The monument had been a source of controversy for years, with the ACLU filing a lawsuit saying it constituted government endorsement of religion. Over the past year, the Satanic Temple added to the discussion by pitching their own monument for inclusion on the Capitol lawn, leading to a moratorium on all monuments altogether.
In September, a judge dismissed the ACLU’s lawsuit, saying the Ten Commandments monument could stay put. The ACLU said it would appeal the ruling, and the decision also opened the door to lawsuits from groups like the Satanic Temple who had been told to hold on while the case was still pending.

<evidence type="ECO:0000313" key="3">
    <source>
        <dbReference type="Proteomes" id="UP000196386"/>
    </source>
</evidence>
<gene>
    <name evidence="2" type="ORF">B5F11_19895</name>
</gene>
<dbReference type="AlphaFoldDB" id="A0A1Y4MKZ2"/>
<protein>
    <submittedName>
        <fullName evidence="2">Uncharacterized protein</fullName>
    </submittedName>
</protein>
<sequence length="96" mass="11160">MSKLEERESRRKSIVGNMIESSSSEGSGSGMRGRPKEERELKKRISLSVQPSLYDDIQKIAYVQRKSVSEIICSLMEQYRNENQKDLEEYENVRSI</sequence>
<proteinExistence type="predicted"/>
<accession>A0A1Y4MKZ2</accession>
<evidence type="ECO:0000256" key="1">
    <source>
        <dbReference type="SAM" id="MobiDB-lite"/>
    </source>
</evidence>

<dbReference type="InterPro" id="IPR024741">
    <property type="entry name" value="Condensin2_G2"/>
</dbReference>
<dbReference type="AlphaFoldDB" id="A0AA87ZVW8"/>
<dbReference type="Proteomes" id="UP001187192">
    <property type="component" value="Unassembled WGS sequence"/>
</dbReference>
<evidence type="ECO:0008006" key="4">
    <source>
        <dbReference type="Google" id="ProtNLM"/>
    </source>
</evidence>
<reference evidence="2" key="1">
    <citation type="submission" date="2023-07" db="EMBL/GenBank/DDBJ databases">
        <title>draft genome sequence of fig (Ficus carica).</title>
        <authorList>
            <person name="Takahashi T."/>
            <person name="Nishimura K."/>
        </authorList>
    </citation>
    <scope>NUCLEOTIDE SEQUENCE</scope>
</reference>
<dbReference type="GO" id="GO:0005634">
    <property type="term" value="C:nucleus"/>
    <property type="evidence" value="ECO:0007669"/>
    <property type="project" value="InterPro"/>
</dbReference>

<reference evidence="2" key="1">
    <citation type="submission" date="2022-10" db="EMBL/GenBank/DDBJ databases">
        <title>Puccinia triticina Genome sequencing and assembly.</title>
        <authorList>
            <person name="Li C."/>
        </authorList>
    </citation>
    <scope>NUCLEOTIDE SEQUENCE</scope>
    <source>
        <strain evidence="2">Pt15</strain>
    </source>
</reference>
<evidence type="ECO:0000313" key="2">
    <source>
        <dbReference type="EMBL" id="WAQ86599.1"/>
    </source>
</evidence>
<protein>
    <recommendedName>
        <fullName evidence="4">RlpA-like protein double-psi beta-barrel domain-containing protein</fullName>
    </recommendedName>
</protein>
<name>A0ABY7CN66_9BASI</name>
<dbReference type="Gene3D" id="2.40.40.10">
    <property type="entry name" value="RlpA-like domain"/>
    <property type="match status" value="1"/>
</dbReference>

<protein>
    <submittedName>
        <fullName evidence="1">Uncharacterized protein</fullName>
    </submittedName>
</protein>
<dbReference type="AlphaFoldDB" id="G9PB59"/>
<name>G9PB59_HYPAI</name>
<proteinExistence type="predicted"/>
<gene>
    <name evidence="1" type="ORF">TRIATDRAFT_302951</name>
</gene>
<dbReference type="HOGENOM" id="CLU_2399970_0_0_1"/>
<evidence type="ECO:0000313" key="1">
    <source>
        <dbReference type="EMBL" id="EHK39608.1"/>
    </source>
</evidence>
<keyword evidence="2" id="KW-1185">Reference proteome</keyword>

But all that became moot after a Christian — who, as far as we can tell, had no stake in the controversy — drove into and destroyed the monument.
The question everyone was asking was whether the Ten Commandments monument would be replaced or not. We finally have an answer to that.
State Rep. Mike Ritze, who was responsible for putting up the original monument, said today that a replacement will be built (with private money):
“We can’t repair the old one, so we have ordered another monument identical to the one that was torn down,” said Ritze, of Broken Arrow. “The fundraising is ongoing.”
That means the ACLU can continue with its appeal. It also means the Oklahoma Capitol Preservation Commission will have to decide very soon whether other monuments, including the Satanic Temple’s, will be allowed as well. If they say no, it means even more lawsuits and more taxpayer money thrown down the drain.
Get the popcorn ready.
(Portions of this article were published earlier)